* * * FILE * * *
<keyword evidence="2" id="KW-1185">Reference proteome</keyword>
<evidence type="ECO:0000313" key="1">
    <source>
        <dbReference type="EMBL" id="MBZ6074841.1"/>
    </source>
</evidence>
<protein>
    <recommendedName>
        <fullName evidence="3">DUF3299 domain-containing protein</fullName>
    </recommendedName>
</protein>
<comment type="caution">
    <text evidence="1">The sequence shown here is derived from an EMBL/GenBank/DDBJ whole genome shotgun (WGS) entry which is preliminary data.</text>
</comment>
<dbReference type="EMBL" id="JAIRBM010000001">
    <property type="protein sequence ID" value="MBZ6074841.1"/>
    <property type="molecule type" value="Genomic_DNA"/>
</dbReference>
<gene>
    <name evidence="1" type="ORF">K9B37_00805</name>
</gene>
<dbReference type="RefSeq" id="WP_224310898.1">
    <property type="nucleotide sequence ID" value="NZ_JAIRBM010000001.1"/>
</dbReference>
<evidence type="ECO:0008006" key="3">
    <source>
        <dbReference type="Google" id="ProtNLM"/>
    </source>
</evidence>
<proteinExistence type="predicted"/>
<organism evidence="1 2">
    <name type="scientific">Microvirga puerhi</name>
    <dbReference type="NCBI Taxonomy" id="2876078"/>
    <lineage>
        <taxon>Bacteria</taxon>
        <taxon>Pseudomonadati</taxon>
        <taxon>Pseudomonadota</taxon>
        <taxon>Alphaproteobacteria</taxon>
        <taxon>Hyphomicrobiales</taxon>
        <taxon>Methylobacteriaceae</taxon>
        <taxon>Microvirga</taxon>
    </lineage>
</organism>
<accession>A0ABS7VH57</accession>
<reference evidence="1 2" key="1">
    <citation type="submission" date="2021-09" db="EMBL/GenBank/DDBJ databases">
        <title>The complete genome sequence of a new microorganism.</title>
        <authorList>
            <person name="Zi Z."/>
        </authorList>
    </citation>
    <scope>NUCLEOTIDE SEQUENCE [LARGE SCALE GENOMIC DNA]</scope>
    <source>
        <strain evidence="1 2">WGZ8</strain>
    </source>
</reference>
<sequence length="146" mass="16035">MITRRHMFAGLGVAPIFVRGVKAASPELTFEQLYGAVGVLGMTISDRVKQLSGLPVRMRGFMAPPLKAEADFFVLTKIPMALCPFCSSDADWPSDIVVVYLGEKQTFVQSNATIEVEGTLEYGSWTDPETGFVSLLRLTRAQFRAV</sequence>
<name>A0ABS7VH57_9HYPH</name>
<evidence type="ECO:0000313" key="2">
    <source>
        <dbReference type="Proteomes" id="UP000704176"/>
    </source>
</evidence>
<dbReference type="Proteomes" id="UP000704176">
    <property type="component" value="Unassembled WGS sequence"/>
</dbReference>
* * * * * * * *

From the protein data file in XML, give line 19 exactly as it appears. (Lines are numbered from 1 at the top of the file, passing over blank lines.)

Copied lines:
<gene>